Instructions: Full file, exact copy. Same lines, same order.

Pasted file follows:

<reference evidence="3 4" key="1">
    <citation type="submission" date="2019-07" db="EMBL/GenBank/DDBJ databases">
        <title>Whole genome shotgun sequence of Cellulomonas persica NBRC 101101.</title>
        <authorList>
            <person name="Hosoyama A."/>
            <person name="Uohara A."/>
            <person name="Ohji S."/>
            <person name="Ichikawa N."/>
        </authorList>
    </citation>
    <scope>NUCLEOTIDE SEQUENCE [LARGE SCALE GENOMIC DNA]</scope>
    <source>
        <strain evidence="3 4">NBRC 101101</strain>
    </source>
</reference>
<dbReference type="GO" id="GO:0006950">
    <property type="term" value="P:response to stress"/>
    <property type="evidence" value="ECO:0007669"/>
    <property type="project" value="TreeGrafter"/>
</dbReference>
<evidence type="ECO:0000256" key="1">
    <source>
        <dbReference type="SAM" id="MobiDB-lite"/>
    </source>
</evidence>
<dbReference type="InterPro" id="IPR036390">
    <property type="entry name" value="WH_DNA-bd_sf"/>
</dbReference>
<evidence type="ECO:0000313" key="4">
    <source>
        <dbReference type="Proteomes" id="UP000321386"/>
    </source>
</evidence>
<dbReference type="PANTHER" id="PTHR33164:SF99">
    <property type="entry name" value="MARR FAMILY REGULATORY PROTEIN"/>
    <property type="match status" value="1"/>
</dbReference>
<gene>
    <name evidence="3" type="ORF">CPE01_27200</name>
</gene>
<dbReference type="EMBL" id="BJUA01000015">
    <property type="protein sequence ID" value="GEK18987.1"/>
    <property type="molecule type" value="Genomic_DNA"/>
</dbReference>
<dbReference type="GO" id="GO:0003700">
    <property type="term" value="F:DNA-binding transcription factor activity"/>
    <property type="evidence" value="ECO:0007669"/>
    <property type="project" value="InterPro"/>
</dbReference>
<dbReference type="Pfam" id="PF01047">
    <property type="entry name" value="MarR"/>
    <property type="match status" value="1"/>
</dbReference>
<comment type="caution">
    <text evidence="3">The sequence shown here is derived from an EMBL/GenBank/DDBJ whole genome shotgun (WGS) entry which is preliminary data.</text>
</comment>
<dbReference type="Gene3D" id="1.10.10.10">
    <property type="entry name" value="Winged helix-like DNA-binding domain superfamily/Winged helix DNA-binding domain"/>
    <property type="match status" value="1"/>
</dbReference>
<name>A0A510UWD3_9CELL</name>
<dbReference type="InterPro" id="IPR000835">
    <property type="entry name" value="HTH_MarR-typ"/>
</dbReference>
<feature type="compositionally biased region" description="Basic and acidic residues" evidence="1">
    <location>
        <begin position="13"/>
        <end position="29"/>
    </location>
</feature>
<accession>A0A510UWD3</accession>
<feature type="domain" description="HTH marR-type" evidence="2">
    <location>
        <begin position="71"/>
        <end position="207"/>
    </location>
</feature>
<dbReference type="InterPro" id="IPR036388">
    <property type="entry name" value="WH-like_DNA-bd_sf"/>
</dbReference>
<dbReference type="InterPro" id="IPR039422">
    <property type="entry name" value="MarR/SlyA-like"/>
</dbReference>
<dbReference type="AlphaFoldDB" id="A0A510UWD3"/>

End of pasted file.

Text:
<reference evidence="3 4" key="1">
    <citation type="submission" date="2019-07" db="EMBL/GenBank/DDBJ databases">
        <title>Whole genome shotgun sequence of Cellulomonas persica NBRC 101101.</title>
        <authorList>
            <person name="Hosoyama A."/>
            <person name="Uohara A."/>
            <person name="Ohji S."/>
            <person name="Ichikawa N."/>
        </authorList>
    </citation>
    <scope>NUCLEOTIDE SEQUENCE [LARGE SCALE GENOMIC DNA]</scope>
    <source>
        <strain evidence="3 4">NBRC 101101</strain>
    </source>
</reference>
<dbReference type="GO" id="GO:0006950">
    <property type="term" value="P:response to stress"/>
    <property type="evidence" value="ECO:0007669"/>
    <property type="project" value="TreeGrafter"/>
</dbReference>
<evidence type="ECO:0000256" key="1">
    <source>
        <dbReference type="SAM" id="MobiDB-lite"/>
    </source>
</evidence>
<dbReference type="InterPro" id="IPR036390">
    <property type="entry name" value="WH_DNA-bd_sf"/>
</dbReference>
<evidence type="ECO:0000313" key="4">
    <source>
        <dbReference type="Proteomes" id="UP000321386"/>
    </source>
</evidence>
<dbReference type="PANTHER" id="PTHR33164:SF99">
    <property type="entry name" value="MARR FAMILY REGULATORY PROTEIN"/>
    <property type="match status" value="1"/>
</dbReference>
<gene>
    <name evidence="3" type="ORF">CPE01_27200</name>
</gene>
<dbReference type="EMBL" id="BJUA01000015">
    <property type="protein sequence ID" value="GEK18987.1"/>
    <property type="molecule type" value="Genomic_DNA"/>
</dbReference>
<dbReference type="GO" id="GO:0003700">
    <property type="term" value="F:DNA-binding transcription factor activity"/>
    <property type="evidence" value="ECO:0007669"/>
    <property type="project" value="InterPro"/>
</dbReference>
<dbReference type="Pfam" id="PF01047">
    <property type="entry name" value="MarR"/>
    <property type="match status" value="1"/>
</dbReference>
<comment type="caution">
    <text evidence="3">The sequence shown here is derived from an EMBL/GenBank/DDBJ whole genome shotgun (WGS) entry which is preliminary data.</text>
</comment>
<dbReference type="Gene3D" id="1.10.10.10">
    <property type="entry name" value="Winged helix-like DNA-binding domain superfamily/Winged helix DNA-binding domain"/>
    <property type="match status" value="1"/>
</dbReference>
<name>A0A510UWD3_9CELL</name>
<dbReference type="InterPro" id="IPR000835">
    <property type="entry name" value="HTH_MarR-typ"/>
</dbReference>
<feature type="compositionally biased region" description="Basic and acidic residues" evidence="1">
    <location>
        <begin position="13"/>
        <end position="29"/>
    </location>
</feature>
<accession>A0A510UWD3</accession>
<feature type="domain" description="HTH marR-type" evidence="2">
    <location>
        <begin position="71"/>
        <end position="207"/>
    </location>
</feature>
<dbReference type="InterPro" id="IPR036388">
    <property type="entry name" value="WH-like_DNA-bd_sf"/>
</dbReference>
<dbReference type="InterPro" id="IPR039422">
    <property type="entry name" value="MarR/SlyA-like"/>
</dbReference>
<dbReference type="AlphaFoldDB" id="A0A510UWD3"/>